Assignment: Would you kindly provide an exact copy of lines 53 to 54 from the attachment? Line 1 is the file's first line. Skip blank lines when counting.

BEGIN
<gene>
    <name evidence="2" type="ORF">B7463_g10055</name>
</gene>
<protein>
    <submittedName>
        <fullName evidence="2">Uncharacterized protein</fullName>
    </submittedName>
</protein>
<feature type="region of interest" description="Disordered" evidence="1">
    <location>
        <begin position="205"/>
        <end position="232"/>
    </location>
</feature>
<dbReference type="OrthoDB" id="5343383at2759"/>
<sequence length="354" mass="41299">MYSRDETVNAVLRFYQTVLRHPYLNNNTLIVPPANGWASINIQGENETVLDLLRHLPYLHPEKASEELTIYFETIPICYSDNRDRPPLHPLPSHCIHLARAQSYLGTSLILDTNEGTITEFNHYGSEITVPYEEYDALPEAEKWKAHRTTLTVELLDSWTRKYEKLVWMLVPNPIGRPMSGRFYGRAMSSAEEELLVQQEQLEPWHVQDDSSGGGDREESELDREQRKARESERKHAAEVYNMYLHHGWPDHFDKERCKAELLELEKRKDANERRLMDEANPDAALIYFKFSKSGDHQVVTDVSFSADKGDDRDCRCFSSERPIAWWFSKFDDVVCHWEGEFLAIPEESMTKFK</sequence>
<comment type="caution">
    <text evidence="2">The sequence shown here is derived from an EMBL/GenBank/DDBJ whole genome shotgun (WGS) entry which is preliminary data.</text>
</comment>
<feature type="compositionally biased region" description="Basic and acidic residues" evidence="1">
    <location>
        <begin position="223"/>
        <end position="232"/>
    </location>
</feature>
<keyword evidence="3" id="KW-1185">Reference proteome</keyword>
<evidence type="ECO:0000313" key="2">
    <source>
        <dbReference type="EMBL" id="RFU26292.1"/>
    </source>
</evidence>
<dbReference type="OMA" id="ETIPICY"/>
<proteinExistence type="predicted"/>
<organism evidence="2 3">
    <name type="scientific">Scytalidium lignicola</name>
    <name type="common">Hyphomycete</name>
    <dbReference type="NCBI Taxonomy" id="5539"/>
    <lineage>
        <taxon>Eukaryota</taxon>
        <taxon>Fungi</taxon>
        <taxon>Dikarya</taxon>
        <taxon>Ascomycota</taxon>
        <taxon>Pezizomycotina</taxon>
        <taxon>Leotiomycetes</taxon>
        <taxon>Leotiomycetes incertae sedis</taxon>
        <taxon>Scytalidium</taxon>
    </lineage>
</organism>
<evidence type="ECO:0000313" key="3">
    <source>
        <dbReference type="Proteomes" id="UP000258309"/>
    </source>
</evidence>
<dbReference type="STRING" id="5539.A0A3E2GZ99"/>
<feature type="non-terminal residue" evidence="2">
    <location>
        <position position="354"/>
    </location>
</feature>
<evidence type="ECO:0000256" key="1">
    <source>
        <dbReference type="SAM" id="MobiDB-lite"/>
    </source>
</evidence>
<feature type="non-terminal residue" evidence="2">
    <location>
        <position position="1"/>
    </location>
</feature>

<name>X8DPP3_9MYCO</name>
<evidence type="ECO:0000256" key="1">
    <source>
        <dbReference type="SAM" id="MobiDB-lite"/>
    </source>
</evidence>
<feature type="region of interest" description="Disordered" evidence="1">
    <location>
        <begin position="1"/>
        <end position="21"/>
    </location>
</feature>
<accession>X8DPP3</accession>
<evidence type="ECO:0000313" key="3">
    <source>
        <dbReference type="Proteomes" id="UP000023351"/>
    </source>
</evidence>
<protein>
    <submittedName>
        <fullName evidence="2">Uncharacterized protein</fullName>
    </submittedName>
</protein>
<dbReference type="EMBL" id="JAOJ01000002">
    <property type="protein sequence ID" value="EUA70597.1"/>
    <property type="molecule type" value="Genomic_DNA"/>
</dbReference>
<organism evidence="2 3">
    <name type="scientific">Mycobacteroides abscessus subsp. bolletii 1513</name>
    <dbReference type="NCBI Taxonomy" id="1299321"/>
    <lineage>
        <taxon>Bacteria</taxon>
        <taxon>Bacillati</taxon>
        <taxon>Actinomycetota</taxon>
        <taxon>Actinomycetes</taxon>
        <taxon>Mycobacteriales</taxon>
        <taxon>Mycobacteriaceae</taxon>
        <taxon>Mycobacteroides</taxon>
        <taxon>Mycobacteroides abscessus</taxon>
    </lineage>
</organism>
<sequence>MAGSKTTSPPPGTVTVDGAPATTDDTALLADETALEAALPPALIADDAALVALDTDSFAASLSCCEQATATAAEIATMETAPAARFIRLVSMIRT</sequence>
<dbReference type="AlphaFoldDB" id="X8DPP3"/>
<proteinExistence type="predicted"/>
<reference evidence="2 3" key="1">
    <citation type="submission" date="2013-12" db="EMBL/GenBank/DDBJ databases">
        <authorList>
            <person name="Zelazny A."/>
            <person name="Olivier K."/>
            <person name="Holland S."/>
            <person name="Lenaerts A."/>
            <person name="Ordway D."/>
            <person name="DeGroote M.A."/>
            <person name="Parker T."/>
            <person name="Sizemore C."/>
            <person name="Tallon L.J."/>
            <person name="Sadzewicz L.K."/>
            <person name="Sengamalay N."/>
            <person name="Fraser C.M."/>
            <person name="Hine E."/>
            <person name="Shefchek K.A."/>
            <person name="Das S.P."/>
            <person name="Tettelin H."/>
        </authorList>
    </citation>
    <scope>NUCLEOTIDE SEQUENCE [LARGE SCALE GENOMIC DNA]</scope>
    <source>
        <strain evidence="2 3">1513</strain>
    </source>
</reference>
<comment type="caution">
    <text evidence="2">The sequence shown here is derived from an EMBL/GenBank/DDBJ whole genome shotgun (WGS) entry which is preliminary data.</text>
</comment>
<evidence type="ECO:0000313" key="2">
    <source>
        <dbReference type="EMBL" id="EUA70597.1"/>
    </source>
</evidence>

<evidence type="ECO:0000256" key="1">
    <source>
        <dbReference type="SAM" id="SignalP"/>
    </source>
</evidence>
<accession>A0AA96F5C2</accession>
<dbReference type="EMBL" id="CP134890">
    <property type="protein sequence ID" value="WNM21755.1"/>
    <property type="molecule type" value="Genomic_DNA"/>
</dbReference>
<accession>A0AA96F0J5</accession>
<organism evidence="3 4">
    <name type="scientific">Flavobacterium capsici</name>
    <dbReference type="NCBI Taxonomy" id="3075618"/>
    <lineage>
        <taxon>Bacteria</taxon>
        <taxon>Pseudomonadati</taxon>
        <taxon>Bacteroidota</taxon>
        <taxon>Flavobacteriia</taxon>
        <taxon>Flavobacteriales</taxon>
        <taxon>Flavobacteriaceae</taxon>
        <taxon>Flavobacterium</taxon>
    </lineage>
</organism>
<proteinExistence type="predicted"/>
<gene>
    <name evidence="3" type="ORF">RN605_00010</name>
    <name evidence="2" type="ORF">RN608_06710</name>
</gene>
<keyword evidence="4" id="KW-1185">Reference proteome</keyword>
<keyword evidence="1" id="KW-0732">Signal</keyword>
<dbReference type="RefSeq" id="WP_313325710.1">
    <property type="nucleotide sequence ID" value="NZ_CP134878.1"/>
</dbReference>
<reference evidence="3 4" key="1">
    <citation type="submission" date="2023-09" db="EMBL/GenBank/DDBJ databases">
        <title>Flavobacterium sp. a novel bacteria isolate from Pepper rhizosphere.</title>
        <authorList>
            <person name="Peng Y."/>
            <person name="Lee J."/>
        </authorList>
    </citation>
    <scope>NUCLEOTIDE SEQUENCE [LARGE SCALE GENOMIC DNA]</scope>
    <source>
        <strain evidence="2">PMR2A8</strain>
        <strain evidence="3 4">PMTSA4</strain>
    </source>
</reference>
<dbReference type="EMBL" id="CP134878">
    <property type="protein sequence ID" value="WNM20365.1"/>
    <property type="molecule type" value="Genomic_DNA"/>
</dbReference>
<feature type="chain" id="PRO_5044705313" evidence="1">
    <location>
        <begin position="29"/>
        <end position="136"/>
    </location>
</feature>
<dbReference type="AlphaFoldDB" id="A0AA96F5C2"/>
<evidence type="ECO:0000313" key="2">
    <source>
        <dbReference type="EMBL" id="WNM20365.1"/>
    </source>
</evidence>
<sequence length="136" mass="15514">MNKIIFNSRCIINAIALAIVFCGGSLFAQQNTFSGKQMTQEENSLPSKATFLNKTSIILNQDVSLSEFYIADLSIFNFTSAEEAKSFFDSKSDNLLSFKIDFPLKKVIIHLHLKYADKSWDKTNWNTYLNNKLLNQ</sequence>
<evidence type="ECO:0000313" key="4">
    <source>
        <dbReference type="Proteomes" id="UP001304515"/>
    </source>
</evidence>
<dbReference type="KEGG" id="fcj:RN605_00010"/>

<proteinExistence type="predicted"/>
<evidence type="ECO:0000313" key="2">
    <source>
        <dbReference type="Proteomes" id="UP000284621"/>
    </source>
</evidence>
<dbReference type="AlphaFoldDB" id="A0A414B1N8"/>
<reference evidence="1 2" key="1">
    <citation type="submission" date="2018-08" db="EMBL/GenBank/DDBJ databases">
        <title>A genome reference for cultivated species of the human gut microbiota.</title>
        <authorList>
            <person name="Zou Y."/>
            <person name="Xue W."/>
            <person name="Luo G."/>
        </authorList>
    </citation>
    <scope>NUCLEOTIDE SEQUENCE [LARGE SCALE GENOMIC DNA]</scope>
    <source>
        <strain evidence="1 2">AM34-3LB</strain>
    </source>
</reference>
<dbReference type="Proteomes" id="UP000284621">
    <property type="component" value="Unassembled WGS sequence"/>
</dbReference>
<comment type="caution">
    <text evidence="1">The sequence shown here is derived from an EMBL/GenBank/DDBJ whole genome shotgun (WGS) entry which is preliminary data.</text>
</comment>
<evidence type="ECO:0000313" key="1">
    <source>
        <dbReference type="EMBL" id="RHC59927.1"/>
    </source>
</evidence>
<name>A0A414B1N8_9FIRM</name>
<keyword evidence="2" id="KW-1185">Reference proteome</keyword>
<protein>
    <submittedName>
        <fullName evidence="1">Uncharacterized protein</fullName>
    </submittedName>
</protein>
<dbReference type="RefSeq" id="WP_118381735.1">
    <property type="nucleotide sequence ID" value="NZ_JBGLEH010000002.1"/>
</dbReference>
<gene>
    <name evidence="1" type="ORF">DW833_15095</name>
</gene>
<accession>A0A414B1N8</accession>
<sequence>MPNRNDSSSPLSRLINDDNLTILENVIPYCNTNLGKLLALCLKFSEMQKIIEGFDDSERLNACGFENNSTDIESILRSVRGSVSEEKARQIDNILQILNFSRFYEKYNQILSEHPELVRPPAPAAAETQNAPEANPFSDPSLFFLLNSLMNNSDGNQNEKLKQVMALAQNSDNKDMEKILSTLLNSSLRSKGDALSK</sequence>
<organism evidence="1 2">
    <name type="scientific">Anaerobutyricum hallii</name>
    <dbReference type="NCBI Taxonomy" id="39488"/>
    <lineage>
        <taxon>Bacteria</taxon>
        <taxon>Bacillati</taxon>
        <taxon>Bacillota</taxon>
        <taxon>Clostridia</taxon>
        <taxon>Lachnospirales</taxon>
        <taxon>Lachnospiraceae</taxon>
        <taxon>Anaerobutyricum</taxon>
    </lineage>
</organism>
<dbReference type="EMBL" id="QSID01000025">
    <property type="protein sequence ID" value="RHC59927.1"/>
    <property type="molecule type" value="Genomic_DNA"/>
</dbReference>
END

</evidence>
<dbReference type="STRING" id="5539.A0A3E2GZ99"/>